One of the most significant names on the UAE music scene, Hamdan Al-Abri, talks about opening for Kanye West and his future plans for a movie soundtrack
Still only 33 years old, Hamdan Al-Abri is one of the biggest and most respected names in the UAE’s fast-emerging music scene. The Emirati singer-songwriter was one of the founders and the frontman of Dubai-based soul band ABRI, hailed by Time Out as ‘the best original band Dubai has ever seen’, and today he is among a small group of Dubai-based artists with genuine international cachet.
When ABRI wound down in late 2009, after two widely acclaimed albums and tour dates across the UK, India, the UAE, Bahrain and the Maldives, Hamdan elected to work on his solo career. A self-titled solo debut EP followed in October 2011, which leaned away from the jazz-funk with which ABRI had become synonymous, and towards a more experimental, electronic approach. With the help of [Dubai-based jazz drummer] Rony Afif, he has now formed a new band named Abri & Funk Radius.
Hamdan has opened for international artists including Kanye West, Sade, Ziggy Marley and Joss Stone, and performed around the world, from the UK and UAE, to the wider Middle East and Asia. He loves playing live, however away from the stage he exhibits none of the braggadocio exhibited by many front men.
“I love performing on stage because I get lost in the music and the energy,” he says. “When it comes to having to do public speaking in front of people, or acting for the camera for a music video, it’s a whole different territory and I get really nervous. I’m more or less an introvert and shy by nature, so it’s not really my cup of tea but I know that it comes with the territory of being a musician.”
Although he might be camera shy himself, Hamdan’s solo tracks have burst beyond the borders of music television, appearing in episodes of hit US drama CSI, and Ringer, starring Sarah Michelle Gellar. When one fan posted the scenes on YouTube, Hamdan was unable to resist taking a look – and a listen.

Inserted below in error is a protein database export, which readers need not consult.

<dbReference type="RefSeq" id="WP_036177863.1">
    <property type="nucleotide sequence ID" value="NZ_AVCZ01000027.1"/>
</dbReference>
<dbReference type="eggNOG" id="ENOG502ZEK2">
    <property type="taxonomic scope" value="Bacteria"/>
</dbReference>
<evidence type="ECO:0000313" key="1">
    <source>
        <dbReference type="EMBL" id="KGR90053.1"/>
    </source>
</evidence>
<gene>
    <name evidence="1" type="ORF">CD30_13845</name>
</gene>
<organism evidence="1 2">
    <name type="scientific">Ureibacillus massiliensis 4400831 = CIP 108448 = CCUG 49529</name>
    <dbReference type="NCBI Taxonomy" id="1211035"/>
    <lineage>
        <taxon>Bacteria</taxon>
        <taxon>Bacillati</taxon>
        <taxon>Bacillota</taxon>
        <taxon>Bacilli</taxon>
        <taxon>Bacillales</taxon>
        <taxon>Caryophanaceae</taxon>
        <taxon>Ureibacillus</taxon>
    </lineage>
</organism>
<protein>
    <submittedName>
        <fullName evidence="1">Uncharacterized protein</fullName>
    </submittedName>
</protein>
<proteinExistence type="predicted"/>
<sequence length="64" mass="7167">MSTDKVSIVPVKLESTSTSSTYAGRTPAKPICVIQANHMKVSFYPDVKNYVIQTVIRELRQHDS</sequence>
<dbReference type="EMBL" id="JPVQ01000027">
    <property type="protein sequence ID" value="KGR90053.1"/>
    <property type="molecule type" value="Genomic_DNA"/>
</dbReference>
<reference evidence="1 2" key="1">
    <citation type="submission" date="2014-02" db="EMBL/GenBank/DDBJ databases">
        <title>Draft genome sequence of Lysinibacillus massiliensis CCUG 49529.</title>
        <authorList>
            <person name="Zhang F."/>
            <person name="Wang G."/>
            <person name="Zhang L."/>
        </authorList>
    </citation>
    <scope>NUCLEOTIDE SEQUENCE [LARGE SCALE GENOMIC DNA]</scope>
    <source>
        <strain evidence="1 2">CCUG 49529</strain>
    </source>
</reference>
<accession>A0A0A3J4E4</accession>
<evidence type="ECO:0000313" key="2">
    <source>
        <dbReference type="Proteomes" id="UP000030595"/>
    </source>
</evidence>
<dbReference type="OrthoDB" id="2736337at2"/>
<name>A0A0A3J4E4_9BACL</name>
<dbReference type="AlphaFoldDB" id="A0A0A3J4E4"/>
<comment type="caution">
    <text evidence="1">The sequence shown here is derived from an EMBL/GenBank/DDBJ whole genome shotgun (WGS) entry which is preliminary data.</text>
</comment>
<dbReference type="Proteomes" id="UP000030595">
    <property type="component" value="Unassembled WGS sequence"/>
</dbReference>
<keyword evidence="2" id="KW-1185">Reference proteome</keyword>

“It’s kind of surreal seeing that, it almost felt like somebody did it in their bedroom, superimposing my music on their scene,” he laughs. “Unfortunately in Ringer the scene was nothing to do with what I was singing about in the song Falling, but I understand why they wanted to use it. You write the song and it’s a personal experience in terms of writing and recording it, but as soon as you let it go, then people hear it and have their own interpretation of what it is. It’s cool: any exposure is good exposure.
“I’d like my songs to make it onto a movie soundtrack,” he adds. “I remember Donnie Darko and there was a rendition of Tears for Fears’ Mad World, by Gary Jules, and I loved it because it worked so well with the scene. Without the song the scene would have had so much less impact. I want to make that kind of impact on a feature film.”
I love performing on stage because I get lost in the music and the energy
Right now, Hamdan is enjoying his part in a music collective. “I enjoy working as a solo artist although I did miss bouncing ideas off other musicians, and that’s why I formed Abri & Funk Radius,” he says. “I’m really enjoying being a part of that again.”
Furthermore, he believes that the band is part of a growing music scene in Dubai. “When we started in 2005 with ABRI there were just a handful of musicians in Dubai,” he recalls. “Now there are more and more people going out there and playing their own music and expressing themselves. It’s growing and it’s exciting, and as time goes on it’s going to continue to get better.”